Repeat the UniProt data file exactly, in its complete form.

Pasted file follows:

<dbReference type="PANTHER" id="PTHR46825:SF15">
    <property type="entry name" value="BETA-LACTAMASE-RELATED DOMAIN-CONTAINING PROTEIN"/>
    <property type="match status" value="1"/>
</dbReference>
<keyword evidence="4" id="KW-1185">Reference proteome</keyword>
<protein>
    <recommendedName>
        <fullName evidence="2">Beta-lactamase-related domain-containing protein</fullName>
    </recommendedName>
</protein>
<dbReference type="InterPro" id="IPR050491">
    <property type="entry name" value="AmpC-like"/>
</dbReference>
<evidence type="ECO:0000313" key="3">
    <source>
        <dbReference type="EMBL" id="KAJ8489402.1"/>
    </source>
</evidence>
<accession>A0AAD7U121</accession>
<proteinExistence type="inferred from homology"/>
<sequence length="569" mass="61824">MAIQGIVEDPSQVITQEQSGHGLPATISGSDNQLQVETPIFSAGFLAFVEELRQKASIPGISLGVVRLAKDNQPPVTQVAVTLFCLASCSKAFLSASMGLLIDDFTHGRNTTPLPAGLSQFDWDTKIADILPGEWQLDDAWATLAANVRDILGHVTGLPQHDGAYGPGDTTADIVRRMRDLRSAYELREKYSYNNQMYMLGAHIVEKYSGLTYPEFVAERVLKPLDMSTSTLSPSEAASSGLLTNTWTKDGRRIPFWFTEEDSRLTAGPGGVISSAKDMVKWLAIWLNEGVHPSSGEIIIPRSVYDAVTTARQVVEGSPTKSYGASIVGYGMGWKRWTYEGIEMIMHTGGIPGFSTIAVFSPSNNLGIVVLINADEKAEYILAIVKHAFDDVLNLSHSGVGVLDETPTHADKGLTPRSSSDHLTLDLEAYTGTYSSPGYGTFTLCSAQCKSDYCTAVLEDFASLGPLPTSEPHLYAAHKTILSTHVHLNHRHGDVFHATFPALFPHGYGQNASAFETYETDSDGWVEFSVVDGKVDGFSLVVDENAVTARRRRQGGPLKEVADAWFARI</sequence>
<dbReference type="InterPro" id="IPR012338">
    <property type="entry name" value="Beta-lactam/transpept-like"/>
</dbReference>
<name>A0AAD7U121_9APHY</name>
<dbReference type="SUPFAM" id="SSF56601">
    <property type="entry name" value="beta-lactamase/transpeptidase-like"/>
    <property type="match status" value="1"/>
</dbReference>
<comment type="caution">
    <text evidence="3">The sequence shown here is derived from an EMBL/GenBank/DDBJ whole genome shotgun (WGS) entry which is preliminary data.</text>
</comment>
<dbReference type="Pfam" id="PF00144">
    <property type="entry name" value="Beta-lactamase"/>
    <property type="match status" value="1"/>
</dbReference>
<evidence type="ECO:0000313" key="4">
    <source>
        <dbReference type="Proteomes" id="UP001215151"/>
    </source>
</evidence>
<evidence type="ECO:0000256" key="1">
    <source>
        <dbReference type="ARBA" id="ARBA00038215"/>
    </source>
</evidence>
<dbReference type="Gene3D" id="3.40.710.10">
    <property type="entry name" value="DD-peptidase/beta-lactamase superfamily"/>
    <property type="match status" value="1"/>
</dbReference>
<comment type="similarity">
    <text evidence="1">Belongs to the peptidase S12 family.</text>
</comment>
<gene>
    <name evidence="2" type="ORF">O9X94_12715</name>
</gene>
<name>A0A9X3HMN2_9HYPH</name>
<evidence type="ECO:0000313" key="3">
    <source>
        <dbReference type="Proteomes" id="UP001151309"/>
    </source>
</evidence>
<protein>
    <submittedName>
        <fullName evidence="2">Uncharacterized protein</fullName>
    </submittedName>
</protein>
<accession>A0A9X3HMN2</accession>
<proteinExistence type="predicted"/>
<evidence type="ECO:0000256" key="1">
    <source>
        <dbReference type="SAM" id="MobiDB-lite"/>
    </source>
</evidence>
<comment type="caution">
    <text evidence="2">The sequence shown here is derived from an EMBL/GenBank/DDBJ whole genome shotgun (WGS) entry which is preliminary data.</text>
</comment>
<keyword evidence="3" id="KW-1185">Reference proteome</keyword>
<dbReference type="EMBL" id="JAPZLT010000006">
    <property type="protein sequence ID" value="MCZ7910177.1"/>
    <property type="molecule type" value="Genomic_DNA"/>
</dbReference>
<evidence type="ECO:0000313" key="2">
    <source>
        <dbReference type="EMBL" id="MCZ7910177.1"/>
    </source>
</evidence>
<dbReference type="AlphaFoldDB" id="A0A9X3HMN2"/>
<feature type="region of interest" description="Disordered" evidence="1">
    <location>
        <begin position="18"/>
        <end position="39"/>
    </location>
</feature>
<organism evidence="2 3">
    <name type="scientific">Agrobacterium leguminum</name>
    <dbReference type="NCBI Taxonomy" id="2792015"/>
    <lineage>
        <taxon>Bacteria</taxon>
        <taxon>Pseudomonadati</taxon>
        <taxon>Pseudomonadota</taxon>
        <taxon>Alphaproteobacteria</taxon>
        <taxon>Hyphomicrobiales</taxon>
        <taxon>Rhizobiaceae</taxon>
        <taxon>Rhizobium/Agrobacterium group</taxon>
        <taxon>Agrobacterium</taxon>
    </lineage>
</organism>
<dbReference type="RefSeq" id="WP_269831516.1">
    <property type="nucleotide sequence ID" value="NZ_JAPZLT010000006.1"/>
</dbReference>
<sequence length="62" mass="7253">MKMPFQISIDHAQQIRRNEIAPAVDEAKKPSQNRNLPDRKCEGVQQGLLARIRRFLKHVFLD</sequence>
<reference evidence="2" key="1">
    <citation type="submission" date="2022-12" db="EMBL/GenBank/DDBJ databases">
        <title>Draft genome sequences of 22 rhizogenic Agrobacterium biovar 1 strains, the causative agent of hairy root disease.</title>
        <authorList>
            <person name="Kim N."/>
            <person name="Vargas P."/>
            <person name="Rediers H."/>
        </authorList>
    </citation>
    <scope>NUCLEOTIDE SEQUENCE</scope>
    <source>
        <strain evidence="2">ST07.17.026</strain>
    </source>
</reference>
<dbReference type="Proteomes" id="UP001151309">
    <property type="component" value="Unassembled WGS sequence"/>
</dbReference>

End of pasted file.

<dbReference type="PANTHER" id="PTHR46825:SF15">
    <property type="entry name" value="BETA-LACTAMASE-RELATED DOMAIN-CONTAINING PROTEIN"/>
    <property type="match status" value="1"/>
</dbReference>
<keyword evidence="4" id="KW-1185">Reference proteome</keyword>
<protein>
    <recommendedName>
        <fullName evidence="2">Beta-lactamase-related domain-containing protein</fullName>
    </recommendedName>
</protein>
<dbReference type="InterPro" id="IPR050491">
    <property type="entry name" value="AmpC-like"/>
</dbReference>
<evidence type="ECO:0000313" key="3">
    <source>
        <dbReference type="EMBL" id="KAJ8489402.1"/>
    </source>
</evidence>
<accession>A0AAD7U121</accession>
<proteinExistence type="inferred from homology"/>
<sequence length="569" mass="61824">MAIQGIVEDPSQVITQEQSGHGLPATISGSDNQLQVETPIFSAGFLAFVEELRQKASIPGISLGVVRLAKDNQPPVTQVAVTLFCLASCSKAFLSASMGLLIDDFTHGRNTTPLPAGLSQFDWDTKIADILPGEWQLDDAWATLAANVRDILGHVTGLPQHDGAYGPGDTTADIVRRMRDLRSAYELREKYSYNNQMYMLGAHIVEKYSGLTYPEFVAERVLKPLDMSTSTLSPSEAASSGLLTNTWTKDGRRIPFWFTEEDSRLTAGPGGVISSAKDMVKWLAIWLNEGVHPSSGEIIIPRSVYDAVTTARQVVEGSPTKSYGASIVGYGMGWKRWTYEGIEMIMHTGGIPGFSTIAVFSPSNNLGIVVLINADEKAEYILAIVKHAFDDVLNLSHSGVGVLDETPTHADKGLTPRSSSDHLTLDLEAYTGTYSSPGYGTFTLCSAQCKSDYCTAVLEDFASLGPLPTSEPHLYAAHKTILSTHVHLNHRHGDVFHATFPALFPHGYGQNASAFETYETDSDGWVEFSVVDGKVDGFSLVVDENAVTARRRRQGGPLKEVADAWFARI</sequence>
<dbReference type="InterPro" id="IPR012338">
    <property type="entry name" value="Beta-lactam/transpept-like"/>
</dbReference>
<name>A0AAD7U121_9APHY</name>
<dbReference type="SUPFAM" id="SSF56601">
    <property type="entry name" value="beta-lactamase/transpeptidase-like"/>
    <property type="match status" value="1"/>
</dbReference>
<comment type="caution">
    <text evidence="3">The sequence shown here is derived from an EMBL/GenBank/DDBJ whole genome shotgun (WGS) entry which is preliminary data.</text>
</comment>
<dbReference type="Pfam" id="PF00144">
    <property type="entry name" value="Beta-lactamase"/>
    <property type="match status" value="1"/>
</dbReference>
<evidence type="ECO:0000313" key="4">
    <source>
        <dbReference type="Proteomes" id="UP001215151"/>
    </source>
</evidence>
<evidence type="ECO:0000256" key="1">
    <source>
        <dbReference type="ARBA" id="ARBA00038215"/>
    </source>
</evidence>
<dbReference type="Gene3D" id="3.40.710.10">
    <property type="entry name" value="DD-peptidase/beta-lactamase superfamily"/>
    <property type="match status" value="1"/>
</dbReference>
<comment type="similarity">
    <text evidence="1">Belongs to the peptidase S12 family.</text>
</comment>
<gene>
    <name evidence="2" type="ORF">O9X94_12715</name>
</gene>
<name>A0A9X3HMN2_9HYPH</name>
<evidence type="ECO:0000313" key="3">
    <source>
        <dbReference type="Proteomes" id="UP001151309"/>
    </source>
</evidence>
<protein>
    <submittedName>
        <fullName evidence="2">Uncharacterized protein</fullName>
    </submittedName>
</protein>
<accession>A0A9X3HMN2</accession>
<proteinExistence type="predicted"/>
<evidence type="ECO:0000256" key="1">
    <source>
        <dbReference type="SAM" id="MobiDB-lite"/>
    </source>
</evidence>
<comment type="caution">
    <text evidence="2">The sequence shown here is derived from an EMBL/GenBank/DDBJ whole genome shotgun (WGS) entry which is preliminary data.</text>
</comment>
<keyword evidence="3" id="KW-1185">Reference proteome</keyword>
<dbReference type="EMBL" id="JAPZLT010000006">
    <property type="protein sequence ID" value="MCZ7910177.1"/>
    <property type="molecule type" value="Genomic_DNA"/>
</dbReference>
<evidence type="ECO:0000313" key="2">
    <source>
        <dbReference type="EMBL" id="MCZ7910177.1"/>
    </source>
</evidence>
<dbReference type="AlphaFoldDB" id="A0A9X3HMN2"/>
<feature type="region of interest" description="Disordered" evidence="1">
    <location>
        <begin position="18"/>
        <end position="39"/>
    </location>
</feature>
<organism evidence="2 3">
    <name type="scientific">Agrobacterium leguminum</name>
    <dbReference type="NCBI Taxonomy" id="2792015"/>
    <lineage>
        <taxon>Bacteria</taxon>
        <taxon>Pseudomonadati</taxon>
        <taxon>Pseudomonadota</taxon>
        <taxon>Alphaproteobacteria</taxon>
        <taxon>Hyphomicrobiales</taxon>
        <taxon>Rhizobiaceae</taxon>
        <taxon>Rhizobium/Agrobacterium group</taxon>
        <taxon>Agrobacterium</taxon>
    </lineage>
</organism>
<dbReference type="RefSeq" id="WP_269831516.1">
    <property type="nucleotide sequence ID" value="NZ_JAPZLT010000006.1"/>
</dbReference>
<sequence length="62" mass="7253">MKMPFQISIDHAQQIRRNEIAPAVDEAKKPSQNRNLPDRKCEGVQQGLLARIRRFLKHVFLD</sequence>
<reference evidence="2" key="1">
    <citation type="submission" date="2022-12" db="EMBL/GenBank/DDBJ databases">
        <title>Draft genome sequences of 22 rhizogenic Agrobacterium biovar 1 strains, the causative agent of hairy root disease.</title>
        <authorList>
            <person name="Kim N."/>
            <person name="Vargas P."/>
            <person name="Rediers H."/>
        </authorList>
    </citation>
    <scope>NUCLEOTIDE SEQUENCE</scope>
    <source>
        <strain evidence="2">ST07.17.026</strain>
    </source>
</reference>
<dbReference type="Proteomes" id="UP001151309">
    <property type="component" value="Unassembled WGS sequence"/>
</dbReference>